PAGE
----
Monday afternoon, my director and I visited the studio we are planning on using.  It’s also located in Pleasanton and run by some really nice people.  We’re shooting in a studio because I wanted a plain white backdrop for the video.  This will put the focus on the actors without the distraction of any background and give the video a clean uncluttered look.  To get that kind of background you need to use a studio with a cyclorama, which is basically a wall with rounded corners, so you don’t see any hard edges.  Another advantage of using a studio is that we won’t have to move from location to location.  We’ll be able to do all the scenes on one sound stage and just change a few props, actors, and lights. 

With a small low-budget production like this, I’m doing much more than just producing.  I’m also playing financier, accountant, casting director, costumer, and prop master; and I’m sure my roles will expand even more in the days to come.  Today I ran around to various businesses looking for the costumes and props that we will need.  I struck out at a few places, but managed to find a couple of places that can give me just what I am looking for.

It’s getting late and I need to sign off now but, remember, keep voting!

“Should’ve Been Romeo” in Post Production

I’ve been so busy with getting the NAME THE MOVIE CHARACTERS CONTEST under way that I really haven’t been telling you much about another cool project in the works. That project is Paul Ben-Victor’s Should’ve Been RomeoShould’ve Been Romeo wrapped shooting a few months ago, which means that it is now in post-production.  According to IMDb, it is scheduled to be released on April 7, 2011!

Originally, I thought that Eddie Jones was going to be in this movie because he participated in the reading but, unfortunately, his name does not appear in the credits.  However, there is another I-Man alum whose name does appear in the credits and that is Vincent Ventresca!  He plays the role of Actor #1.

Check out the second from the last name on this cast list.

Look at the third row of cast photos.  Doesn’t the seventh picture from the left look familiar?

More Should’ve Been Romeo news coming in the future!

Acting Workshop with Paul Ben-Victor

Attention actors!  Paul Ben-Victor will be teaching his second acting workshop held by the International Academy of Film and Television.  The workshop is entitled Character/Chameleon and it will be held this Saturday, July 17, in Venice, California, from 11:00 a.m. to 5:00 p.m.  It’s $99 for this workshop, and $89 for students.  Well worth it, if you ask me, because you’re learning from one of the best.

To reserve your place, call 310-593-4444 or visit  A year’s subscription to Moviemaker Magazine is included with the price.

Filmmaking Co-ops

If I seem to be a bit quiet lately, it’s for good reason.  Last month I was in a seven-car pileup on the freeway.  Fortunately, there were no serious injuries, but I did end up with a mild case of whiplash.  I can only imagine how painful a serious case of whiplash must be, but I can tell you that a mild case isn’t much fun either.  Sleeping, or I should say trying to get sleep, has been a challenge because I wake up several times a night with something hurting and then I have to try to find a position that is more comfortable, which isn’t always possible.   The past month have been filled with numerous visits to the chiropractor and massage therapist.  Happily, the treatments are paying off because I am in pain less frequently than before and I’m not waking up quite as much in the middle of the night.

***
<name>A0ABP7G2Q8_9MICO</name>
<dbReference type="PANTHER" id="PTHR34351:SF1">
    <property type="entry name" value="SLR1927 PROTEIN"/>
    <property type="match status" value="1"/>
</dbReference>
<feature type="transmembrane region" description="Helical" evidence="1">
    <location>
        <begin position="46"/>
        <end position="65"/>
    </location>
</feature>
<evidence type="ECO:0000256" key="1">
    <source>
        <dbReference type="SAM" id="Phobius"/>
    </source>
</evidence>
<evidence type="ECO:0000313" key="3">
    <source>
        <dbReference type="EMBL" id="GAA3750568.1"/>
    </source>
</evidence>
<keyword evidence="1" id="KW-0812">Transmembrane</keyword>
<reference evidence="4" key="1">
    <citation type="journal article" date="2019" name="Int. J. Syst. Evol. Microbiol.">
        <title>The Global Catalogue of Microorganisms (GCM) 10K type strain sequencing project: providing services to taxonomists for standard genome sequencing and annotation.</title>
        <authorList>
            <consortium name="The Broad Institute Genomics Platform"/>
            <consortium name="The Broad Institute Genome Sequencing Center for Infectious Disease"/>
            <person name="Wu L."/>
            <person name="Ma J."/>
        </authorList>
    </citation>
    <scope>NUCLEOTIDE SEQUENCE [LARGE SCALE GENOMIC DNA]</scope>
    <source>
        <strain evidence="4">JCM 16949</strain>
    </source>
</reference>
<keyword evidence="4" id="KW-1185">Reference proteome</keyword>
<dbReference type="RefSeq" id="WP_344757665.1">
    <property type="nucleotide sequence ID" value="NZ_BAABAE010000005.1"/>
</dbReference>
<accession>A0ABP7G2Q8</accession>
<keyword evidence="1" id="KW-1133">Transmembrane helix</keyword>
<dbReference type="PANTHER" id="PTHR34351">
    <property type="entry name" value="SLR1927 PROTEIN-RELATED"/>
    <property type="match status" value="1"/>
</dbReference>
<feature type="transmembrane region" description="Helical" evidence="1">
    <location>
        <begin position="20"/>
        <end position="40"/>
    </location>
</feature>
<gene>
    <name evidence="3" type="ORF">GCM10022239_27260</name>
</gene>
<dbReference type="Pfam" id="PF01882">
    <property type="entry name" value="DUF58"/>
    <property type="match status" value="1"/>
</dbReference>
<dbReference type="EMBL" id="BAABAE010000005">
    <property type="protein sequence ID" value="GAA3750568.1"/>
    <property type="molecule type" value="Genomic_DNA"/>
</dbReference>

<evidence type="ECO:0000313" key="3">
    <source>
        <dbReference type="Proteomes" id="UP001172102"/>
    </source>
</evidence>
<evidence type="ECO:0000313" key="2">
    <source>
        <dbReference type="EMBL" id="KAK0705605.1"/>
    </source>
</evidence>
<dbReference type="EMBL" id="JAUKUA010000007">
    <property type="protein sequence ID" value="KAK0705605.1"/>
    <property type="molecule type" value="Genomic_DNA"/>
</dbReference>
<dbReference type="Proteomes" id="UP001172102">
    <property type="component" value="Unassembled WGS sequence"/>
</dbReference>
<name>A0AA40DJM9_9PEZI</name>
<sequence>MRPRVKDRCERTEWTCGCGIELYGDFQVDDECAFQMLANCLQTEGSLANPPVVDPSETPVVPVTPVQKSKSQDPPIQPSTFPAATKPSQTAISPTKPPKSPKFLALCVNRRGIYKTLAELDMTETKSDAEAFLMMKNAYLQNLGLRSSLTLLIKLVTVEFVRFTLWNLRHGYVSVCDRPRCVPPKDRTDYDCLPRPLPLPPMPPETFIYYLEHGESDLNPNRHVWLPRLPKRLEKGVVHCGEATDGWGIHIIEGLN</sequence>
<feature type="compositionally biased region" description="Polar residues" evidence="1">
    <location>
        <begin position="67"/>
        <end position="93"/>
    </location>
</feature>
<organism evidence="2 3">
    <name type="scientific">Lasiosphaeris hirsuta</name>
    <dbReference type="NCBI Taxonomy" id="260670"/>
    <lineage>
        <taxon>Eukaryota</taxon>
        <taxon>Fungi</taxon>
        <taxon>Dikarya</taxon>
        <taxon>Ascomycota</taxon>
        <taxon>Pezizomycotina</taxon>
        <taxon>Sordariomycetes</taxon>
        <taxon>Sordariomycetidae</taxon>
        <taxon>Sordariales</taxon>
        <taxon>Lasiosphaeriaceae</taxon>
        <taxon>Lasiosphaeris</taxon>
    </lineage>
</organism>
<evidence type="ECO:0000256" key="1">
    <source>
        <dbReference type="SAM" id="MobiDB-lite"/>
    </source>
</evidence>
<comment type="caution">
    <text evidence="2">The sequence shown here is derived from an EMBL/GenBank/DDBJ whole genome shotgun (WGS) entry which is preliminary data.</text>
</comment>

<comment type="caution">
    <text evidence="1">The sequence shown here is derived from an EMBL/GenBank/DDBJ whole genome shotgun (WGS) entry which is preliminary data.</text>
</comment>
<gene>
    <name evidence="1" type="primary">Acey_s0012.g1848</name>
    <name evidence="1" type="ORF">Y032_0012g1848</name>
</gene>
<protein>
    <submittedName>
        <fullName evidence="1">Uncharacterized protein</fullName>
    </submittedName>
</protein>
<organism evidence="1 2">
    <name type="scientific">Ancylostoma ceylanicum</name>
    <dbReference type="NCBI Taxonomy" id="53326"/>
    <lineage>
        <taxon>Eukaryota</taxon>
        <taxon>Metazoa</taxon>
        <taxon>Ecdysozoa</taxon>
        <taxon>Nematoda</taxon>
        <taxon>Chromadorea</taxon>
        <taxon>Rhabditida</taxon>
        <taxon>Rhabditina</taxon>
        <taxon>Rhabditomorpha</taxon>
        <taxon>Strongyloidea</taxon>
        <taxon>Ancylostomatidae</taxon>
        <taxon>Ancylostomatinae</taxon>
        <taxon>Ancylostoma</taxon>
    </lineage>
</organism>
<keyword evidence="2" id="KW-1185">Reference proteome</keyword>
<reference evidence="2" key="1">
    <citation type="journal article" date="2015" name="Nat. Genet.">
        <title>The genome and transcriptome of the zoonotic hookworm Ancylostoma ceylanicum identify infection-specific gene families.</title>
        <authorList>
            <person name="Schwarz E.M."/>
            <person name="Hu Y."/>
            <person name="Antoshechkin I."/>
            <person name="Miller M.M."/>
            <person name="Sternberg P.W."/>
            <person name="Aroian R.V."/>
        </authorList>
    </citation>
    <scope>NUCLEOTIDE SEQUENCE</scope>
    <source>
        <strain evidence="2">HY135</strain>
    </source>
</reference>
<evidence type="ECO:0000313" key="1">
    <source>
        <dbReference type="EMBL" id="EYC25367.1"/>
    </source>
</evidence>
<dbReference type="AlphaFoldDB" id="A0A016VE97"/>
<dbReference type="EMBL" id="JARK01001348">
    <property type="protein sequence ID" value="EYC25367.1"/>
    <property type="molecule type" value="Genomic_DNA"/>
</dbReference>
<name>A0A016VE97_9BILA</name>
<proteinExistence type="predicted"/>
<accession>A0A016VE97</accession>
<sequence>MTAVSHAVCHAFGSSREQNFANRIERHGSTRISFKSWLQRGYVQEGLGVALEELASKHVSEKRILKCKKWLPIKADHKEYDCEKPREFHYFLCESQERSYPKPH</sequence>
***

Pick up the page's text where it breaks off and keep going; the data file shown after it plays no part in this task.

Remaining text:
All of this has, of course, effected the film project because I haven’t had the time or energy to work on it.  The reference guide is still sitting there waiting to be finished, but I am hoping to get back to working on it soon.  Recently, however, I did manage to attend a couple of events and that’s what I want to talk to you about today.  

Making Movies Throughout the Bay Area (MMTB)

Saturday before last, I spent the day at Goal Line Productions’ studio.  Goal Line is owned by football legend John Madden and operated by his son Joe.  The filmmaking event was put on by a filmmaking co-op group called Making Movies Throughout the Bay Area (MMTB). 

If you’re not familiar with filmmaking co-ops, let me explain what they are.  Briefly, they are groups of people interested in filmmaking who come together and share their time, talent, equipment, ideas, etc. to make short films.  For people who are interested in filmmaking but never had a chance to go to film school, this is a great low-cost way to get involved in filmmaking and learn how it is done guerrilla style.  For those who have or are currently going to film school, co-ops help you to get that much needed practice.  Here is where you can learn and practice the art without worrying about mistakes derailing your career.  People aren’t expecting perfection at this point in the game.  That comes later.

MMTB is a very new co-op.  This was only the second meeting.  They have a few bugs to work out yet in how they operate, but I’m sure they will iron those out over time and turn into a smoother running organization.  What I like about MMTB is the low time commitment and cost of joining.  Joining is basically free.  Just go to their Facebook page and join the group.  If you want to attend one of their filmmaking events, however, there is a small fee that is reduced if you bring  a food or drink item for the potluck lunch.  Events are one day per month and they run the entire day.  By the end of the day each group has finished shooting a short film and can take it with them for editing.  Edited films are due by a certain date and shown at the next event where everyone who attends gets to vote on which film they like best.  This is the film that won this month.